The construction of the Great Western Railroad creates heavy conflict between the railway company and neighboring Indian tribes. Worse, criminal gang leader Santer sets his eyes on a gold ... See full summary »
The construction of the Great Western Railroad creates heavy conflict between the railway company and neighboring Indian tribes. Worse, criminal gang leader Santer sets his eyes on a gold mine located on holy Indian land and influences the construction supervisor to re-rout the planned railroad straight through Apache land. Old Shatterhand, who works as a measurement technician, discovers the evil plan and searches contact with the Apaches in an effort to avert war. Written by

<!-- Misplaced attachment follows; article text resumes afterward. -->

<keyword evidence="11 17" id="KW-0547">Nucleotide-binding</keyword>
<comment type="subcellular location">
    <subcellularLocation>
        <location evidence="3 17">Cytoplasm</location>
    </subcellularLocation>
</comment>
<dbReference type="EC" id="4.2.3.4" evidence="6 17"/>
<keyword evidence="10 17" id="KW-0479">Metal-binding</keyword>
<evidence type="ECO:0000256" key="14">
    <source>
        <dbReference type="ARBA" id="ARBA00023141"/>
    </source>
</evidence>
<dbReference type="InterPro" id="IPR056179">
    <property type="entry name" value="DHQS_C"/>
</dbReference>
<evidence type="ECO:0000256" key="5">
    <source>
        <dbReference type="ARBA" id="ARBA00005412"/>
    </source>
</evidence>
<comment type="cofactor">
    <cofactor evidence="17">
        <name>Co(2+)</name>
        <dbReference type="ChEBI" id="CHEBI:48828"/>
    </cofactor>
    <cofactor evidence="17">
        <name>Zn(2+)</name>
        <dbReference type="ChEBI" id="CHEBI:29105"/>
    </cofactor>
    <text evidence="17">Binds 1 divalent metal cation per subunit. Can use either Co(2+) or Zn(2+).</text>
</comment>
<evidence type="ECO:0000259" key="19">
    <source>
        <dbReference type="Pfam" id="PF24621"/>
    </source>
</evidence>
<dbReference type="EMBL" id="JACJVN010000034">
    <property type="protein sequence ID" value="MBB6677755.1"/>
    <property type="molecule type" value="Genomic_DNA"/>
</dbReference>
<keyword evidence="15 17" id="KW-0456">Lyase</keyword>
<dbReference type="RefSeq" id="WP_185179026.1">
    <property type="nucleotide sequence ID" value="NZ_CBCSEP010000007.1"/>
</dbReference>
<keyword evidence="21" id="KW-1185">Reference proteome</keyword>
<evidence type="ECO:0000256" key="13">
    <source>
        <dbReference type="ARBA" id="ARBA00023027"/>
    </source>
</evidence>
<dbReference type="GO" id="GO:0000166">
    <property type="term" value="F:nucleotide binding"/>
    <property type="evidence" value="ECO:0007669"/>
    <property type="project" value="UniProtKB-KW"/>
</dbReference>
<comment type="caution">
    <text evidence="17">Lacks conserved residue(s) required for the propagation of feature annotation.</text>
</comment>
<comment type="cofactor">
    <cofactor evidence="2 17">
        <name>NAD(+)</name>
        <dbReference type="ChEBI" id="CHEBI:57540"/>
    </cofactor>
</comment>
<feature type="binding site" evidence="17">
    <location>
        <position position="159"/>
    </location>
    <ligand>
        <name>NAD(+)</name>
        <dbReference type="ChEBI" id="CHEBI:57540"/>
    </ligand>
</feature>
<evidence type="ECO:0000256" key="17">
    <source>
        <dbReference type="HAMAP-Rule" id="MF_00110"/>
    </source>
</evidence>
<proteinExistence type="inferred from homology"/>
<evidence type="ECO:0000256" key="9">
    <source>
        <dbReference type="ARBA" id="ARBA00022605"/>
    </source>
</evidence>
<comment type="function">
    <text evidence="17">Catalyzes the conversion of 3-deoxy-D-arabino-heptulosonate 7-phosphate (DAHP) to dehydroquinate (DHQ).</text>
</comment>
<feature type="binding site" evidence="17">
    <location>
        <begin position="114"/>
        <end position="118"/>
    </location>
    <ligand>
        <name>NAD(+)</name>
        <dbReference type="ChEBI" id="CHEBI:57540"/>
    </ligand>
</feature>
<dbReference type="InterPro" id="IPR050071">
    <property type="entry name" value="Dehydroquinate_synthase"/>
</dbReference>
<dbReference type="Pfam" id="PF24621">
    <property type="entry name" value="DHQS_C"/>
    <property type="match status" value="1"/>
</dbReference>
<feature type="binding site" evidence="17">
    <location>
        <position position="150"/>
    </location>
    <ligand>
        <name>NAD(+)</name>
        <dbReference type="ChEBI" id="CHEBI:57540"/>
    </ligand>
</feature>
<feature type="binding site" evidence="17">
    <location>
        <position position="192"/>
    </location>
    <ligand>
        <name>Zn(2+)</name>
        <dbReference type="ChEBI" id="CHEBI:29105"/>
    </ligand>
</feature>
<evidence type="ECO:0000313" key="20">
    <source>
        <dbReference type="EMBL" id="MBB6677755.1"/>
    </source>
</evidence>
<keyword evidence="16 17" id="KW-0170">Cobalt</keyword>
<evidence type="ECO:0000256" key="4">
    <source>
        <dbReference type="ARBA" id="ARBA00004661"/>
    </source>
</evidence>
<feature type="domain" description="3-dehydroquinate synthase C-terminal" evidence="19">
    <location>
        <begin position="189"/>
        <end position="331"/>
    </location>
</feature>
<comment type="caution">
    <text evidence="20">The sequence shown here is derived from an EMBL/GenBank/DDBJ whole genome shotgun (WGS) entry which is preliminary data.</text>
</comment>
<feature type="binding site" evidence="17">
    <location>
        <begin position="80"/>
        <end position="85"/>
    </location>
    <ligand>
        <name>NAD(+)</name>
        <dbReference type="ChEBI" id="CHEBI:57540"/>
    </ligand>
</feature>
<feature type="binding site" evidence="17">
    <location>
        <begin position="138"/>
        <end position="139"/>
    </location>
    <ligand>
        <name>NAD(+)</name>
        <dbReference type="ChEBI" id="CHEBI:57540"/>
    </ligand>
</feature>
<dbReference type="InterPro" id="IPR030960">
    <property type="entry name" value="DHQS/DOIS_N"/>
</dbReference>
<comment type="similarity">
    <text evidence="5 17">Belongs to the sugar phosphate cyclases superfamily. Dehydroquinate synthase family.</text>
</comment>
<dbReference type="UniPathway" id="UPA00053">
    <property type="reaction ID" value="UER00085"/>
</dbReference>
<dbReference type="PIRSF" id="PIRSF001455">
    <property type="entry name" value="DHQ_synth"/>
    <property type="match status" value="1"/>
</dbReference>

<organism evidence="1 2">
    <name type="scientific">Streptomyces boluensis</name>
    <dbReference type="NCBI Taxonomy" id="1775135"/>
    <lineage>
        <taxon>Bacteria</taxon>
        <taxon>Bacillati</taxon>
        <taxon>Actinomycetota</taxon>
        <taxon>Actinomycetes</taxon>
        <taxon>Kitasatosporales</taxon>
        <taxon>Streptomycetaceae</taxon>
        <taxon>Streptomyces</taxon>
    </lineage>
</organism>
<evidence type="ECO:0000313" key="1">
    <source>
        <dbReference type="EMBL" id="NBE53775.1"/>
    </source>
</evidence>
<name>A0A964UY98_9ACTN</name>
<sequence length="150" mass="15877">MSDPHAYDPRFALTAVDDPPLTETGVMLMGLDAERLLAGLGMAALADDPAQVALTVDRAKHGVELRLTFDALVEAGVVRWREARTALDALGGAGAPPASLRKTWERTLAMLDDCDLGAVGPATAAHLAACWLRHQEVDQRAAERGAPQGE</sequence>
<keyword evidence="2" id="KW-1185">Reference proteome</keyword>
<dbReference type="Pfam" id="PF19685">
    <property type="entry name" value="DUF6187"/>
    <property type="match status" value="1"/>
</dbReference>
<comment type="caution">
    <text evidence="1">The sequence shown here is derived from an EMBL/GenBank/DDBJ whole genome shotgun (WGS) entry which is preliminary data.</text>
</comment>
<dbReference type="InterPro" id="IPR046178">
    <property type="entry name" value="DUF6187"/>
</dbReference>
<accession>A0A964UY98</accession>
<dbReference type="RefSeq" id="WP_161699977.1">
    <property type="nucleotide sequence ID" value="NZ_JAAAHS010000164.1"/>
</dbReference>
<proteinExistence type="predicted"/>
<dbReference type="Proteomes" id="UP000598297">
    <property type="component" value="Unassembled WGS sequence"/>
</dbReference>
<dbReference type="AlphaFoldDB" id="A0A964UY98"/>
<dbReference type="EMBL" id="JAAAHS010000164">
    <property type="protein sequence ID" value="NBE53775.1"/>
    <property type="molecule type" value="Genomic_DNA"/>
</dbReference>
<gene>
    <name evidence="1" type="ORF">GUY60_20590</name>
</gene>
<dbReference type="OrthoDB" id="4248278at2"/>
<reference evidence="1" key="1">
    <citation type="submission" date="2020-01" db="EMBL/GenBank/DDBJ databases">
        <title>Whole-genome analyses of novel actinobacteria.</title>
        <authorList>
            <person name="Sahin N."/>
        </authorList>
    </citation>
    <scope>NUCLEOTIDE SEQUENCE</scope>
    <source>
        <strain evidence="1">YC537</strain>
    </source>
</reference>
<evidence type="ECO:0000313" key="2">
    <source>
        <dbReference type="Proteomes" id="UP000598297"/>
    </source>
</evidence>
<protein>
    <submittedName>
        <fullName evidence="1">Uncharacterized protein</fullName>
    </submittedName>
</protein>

To my mind, "Winnetou I" is the second from the best movies about Winnetou after "Old Shatterhand" ("Apache's last battle"). These movies are different. "Winnetou I" or "Apache's gold" is very romantic, a nice fairy-tale about noble and human Indian and his blood brother. It's idealized story, far from cruel reality. "Old Shatterhand" has some similar features, but it is more realistic. However, I can see both these movies after 40 or 35 years with pleasure despite of the naiveness of both these films as examples of excellent cinema art reminding me about ideals of childhood and youth. Director Harald Reinl is a great master of romantic cinema. This movie is very beautiful with a great deal of poetic. A beauty of nature (filmed in Croatia) is a background for romantic drama. Two contrasting actors - Pierre Brice (Winnetou) and Lex Barker (Shatterhand) - looks excellent together. To my mind, this is the best Barker's movie: he acts with true passion. Unfortunately, he lost it in last Winnetou's movies.. Pierre Brice is very intelligent actor with a good taste and wit some mystery in his noble face. This mystery makes him very attractive. Marie Versini's Nscho-tschi is the best Indian woman I see in the European westerns. He looks excellent alongside Pierre Brice and his acting is touching. Mario Adorf is very strong as villain Santer, Ralf Wolter's comical characterisation is also very good. And music (Martin Boettcher) is very beautiful. .
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